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Old 07-04-2007, 10:59 AM   #123
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Gray Matters
Directed by Sue Kramer
Written by Sue Kramer
Starring Thomas Cavanagh, Alan Cumming, Heather Graham, Bridget Moynahan, Molly Shannon, Rachel Shelley and Sissy Spacek

Kissing Jessica Stein is the story of a successful and single female journalist in New York City, who forms a budding friendship with a career woman that soon escalates into an unexpected romantic relationship. A surprising, early-year independent hit in 2001, the movie garnered an Independent Spirit Award nomination for Best First Screenplay for its writers and stars Heather Juergensen and Jennifer Westfeldt. But even beyond the critical acclaim, Kissing Jessica Stein was also a refreshing romantic comedy in a genre that has been bogged-down with contrived drab for way too long. Now, the same-sex romantic tales have started to become dull, as well, thanks to the release of this year's Gray Matters.

Heather Graham (Bobby, The Oh in Ohio) stars as Gray, herself a successful and single career woman in New York City. Gray is best friends and roommates with her brother Sam (Thomas Cavanagh), but oftentimes the close siblings are mistaken for something much more. So Gray and Sam venture out to a dog park in the city, in an effort to find a woman for Sam.

At the park, the two connect with a zoologist named Charlie (Bridget Moynahan). After only knowing each other for 24 hours, Sam suprises his sister with the news that he and Charlie have decided to head to Las Vegas and elope, with the hopes that Gray will be their witness. But on Charlie's final night out before her wedding day, she and Gray finalize a night of partying with a passionate kiss, threatening Gray's close relationship with her brother and leading Gray to question her sexual orientation.

Unbelievably light and fluffy, Gray Matters doesn't have a lot to it that seems wrong or misplaced, but it also doesn't have any sort of substance involved in its story, either. First-time screenwriter and first-time director Sue Kramer's film calmly strolls through the romantic-comedy-motions and occassional bits of charm manage to find their way to the audience, but most of the film is staged like a television sitcom, with constant quirky and silly scenarios taking place with little reason.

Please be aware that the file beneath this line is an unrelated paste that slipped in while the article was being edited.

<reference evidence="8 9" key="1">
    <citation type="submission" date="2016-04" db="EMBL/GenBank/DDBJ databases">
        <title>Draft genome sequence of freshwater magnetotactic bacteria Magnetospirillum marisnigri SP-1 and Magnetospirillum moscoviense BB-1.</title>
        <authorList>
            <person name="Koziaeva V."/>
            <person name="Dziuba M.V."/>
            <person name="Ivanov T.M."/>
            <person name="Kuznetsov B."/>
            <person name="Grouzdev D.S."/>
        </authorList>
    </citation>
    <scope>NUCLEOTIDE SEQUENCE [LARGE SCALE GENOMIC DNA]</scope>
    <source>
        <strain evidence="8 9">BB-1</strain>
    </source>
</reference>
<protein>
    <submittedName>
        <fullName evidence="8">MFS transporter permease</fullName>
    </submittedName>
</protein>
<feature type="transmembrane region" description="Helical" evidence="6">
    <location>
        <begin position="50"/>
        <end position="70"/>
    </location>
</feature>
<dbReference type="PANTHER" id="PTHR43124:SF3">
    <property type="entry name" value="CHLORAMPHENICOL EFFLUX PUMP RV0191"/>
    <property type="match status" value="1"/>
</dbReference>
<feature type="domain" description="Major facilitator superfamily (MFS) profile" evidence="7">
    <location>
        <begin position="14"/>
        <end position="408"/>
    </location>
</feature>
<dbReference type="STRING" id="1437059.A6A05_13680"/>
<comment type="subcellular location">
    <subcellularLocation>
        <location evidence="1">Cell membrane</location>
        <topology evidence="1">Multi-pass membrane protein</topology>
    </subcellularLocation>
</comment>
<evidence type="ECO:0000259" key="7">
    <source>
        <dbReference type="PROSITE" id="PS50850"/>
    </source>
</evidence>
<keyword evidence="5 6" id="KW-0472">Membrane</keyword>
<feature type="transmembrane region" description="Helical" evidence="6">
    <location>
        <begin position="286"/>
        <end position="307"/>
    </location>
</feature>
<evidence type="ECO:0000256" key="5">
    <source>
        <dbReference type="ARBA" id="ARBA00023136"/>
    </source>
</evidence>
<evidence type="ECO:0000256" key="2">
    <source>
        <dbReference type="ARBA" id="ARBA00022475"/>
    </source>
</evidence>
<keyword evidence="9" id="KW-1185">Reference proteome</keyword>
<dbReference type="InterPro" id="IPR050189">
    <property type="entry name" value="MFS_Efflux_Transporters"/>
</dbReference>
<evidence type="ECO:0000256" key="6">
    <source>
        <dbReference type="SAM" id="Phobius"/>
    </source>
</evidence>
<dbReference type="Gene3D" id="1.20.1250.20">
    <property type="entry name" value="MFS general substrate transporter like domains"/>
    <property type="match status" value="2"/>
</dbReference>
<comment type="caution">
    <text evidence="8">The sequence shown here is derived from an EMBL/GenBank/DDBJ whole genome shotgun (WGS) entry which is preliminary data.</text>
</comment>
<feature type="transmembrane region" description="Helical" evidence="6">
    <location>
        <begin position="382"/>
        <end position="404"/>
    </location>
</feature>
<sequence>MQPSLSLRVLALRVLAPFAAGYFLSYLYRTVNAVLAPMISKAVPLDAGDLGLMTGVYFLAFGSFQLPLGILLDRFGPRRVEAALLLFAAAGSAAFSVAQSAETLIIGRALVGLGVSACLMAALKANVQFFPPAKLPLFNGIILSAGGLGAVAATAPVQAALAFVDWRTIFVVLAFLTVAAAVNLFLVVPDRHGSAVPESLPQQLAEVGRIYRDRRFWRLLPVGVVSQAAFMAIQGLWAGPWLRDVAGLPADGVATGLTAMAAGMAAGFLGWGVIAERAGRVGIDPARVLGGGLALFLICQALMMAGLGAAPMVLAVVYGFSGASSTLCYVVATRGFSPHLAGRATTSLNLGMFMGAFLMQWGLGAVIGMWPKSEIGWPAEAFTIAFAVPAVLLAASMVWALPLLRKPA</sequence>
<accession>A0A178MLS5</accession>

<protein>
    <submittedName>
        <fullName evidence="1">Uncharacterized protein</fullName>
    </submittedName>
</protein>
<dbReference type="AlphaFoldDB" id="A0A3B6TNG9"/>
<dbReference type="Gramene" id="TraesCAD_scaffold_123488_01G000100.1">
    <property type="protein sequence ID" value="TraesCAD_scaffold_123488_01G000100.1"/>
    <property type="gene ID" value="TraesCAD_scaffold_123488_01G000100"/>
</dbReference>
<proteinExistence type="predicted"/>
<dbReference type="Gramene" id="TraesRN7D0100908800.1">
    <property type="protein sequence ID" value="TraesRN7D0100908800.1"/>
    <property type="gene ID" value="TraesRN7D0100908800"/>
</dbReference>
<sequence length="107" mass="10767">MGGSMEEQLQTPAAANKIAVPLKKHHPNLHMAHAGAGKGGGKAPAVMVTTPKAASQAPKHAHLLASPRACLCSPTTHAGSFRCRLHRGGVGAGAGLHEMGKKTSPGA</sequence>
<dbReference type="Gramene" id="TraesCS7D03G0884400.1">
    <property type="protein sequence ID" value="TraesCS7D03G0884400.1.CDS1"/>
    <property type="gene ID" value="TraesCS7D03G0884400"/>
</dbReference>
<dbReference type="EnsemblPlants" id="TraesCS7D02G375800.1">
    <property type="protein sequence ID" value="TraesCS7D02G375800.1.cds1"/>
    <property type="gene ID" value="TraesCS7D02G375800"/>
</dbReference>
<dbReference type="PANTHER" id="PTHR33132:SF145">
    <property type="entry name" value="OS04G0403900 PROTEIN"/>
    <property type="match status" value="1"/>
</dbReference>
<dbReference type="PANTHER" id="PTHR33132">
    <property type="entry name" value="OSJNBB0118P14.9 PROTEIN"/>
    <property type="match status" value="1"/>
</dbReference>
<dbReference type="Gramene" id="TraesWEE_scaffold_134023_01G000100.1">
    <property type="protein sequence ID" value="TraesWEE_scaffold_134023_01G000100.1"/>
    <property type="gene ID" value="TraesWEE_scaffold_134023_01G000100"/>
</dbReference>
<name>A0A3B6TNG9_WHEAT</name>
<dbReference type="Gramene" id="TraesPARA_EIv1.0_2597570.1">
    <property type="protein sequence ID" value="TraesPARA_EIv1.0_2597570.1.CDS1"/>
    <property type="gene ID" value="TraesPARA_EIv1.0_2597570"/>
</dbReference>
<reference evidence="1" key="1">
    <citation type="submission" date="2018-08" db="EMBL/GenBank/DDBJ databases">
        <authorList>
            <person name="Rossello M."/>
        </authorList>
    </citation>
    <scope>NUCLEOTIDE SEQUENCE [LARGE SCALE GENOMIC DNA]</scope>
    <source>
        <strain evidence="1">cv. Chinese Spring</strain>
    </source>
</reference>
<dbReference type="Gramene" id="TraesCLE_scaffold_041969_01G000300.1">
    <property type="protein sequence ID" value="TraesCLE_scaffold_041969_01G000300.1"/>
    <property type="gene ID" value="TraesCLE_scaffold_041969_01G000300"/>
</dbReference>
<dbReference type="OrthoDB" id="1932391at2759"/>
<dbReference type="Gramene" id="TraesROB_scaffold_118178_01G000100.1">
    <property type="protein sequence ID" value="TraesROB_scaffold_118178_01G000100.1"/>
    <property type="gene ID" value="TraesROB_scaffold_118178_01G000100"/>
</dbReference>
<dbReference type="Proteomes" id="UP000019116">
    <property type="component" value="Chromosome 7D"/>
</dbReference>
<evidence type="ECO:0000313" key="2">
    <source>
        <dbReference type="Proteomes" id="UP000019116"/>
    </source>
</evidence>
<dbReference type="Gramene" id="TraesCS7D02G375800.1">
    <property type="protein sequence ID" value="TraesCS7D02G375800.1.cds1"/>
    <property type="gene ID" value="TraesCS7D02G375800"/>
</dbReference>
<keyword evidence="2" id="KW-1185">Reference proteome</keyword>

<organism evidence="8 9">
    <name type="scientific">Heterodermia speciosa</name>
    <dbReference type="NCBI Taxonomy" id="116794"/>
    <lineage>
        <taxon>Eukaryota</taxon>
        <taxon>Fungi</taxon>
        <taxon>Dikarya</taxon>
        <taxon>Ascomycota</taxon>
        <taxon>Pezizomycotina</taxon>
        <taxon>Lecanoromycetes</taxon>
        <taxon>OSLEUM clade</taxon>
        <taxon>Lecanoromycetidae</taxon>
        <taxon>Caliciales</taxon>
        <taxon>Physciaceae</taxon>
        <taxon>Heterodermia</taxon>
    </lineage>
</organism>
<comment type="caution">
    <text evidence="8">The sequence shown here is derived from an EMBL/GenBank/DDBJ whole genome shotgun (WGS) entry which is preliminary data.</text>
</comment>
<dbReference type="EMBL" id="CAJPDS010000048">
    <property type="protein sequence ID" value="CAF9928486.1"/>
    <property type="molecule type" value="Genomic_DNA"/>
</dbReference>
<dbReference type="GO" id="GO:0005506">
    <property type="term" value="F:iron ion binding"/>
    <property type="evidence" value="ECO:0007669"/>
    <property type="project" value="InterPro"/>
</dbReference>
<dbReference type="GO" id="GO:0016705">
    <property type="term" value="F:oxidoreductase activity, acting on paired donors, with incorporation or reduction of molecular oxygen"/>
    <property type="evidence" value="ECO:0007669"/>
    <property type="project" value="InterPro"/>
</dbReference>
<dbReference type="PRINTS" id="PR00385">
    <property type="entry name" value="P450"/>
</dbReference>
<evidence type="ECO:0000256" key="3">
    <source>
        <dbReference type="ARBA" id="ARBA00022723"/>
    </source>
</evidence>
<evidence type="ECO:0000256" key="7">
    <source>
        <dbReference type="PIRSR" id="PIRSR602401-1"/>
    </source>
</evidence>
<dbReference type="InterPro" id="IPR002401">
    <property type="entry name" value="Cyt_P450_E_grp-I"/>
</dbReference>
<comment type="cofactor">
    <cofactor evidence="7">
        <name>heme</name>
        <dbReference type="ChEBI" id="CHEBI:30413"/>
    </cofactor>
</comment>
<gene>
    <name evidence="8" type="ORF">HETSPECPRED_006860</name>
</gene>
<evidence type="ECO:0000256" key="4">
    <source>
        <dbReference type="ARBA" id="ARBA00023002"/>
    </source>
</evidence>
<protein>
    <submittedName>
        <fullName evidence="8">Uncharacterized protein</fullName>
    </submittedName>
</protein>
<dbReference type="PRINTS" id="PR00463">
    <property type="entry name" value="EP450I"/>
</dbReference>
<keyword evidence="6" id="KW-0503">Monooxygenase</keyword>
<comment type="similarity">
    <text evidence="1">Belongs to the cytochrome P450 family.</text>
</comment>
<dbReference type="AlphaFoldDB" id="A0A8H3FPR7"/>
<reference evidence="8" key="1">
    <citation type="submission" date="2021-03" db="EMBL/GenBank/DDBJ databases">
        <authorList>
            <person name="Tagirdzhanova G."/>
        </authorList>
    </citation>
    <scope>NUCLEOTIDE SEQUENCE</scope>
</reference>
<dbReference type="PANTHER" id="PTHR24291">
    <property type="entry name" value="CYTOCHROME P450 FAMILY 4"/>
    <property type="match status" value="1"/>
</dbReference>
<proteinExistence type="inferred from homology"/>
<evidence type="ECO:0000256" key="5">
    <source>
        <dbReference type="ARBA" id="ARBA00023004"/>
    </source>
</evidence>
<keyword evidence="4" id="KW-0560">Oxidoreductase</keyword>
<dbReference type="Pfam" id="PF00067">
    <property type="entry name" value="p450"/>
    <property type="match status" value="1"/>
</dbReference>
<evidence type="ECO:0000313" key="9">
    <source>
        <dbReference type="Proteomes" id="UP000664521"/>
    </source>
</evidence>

The movie's biggest flaw is Kramer's screenplay, which rushes through the plot and purposely strays away from adding any dramatic depth to the story. The script neglects to build upon the slightest audience intrigue in any possible tension presented, and the story discordantly transitions from Gray's familiar problems with Sam, to her ongoing workplace difficulties and to her discovery of sexual orientation, with none of the stories feeling complete. Kramer packs it all into a 96-minute film, that is heavily equipped with witless and feverish paced Gilmore Girls-style dialogue.

Graham completely submerges herself into the role of Gray, but too often she goes over-the-top with the comedy routines that are hard to bear. Cavanagh (How to Eat Fried Worms, TV's Love Monkey) and Moynahan (Lord of War, TV's Six Degrees) are slightly more subdued than Graham, but take on too much of a secondary role to the other situations plaguing Gray's life.

A harmless romantic comedy that is a breeze to sit through, you could do much worse than watching Gray Matters, but that doesn't make this film anymore worthwhile.


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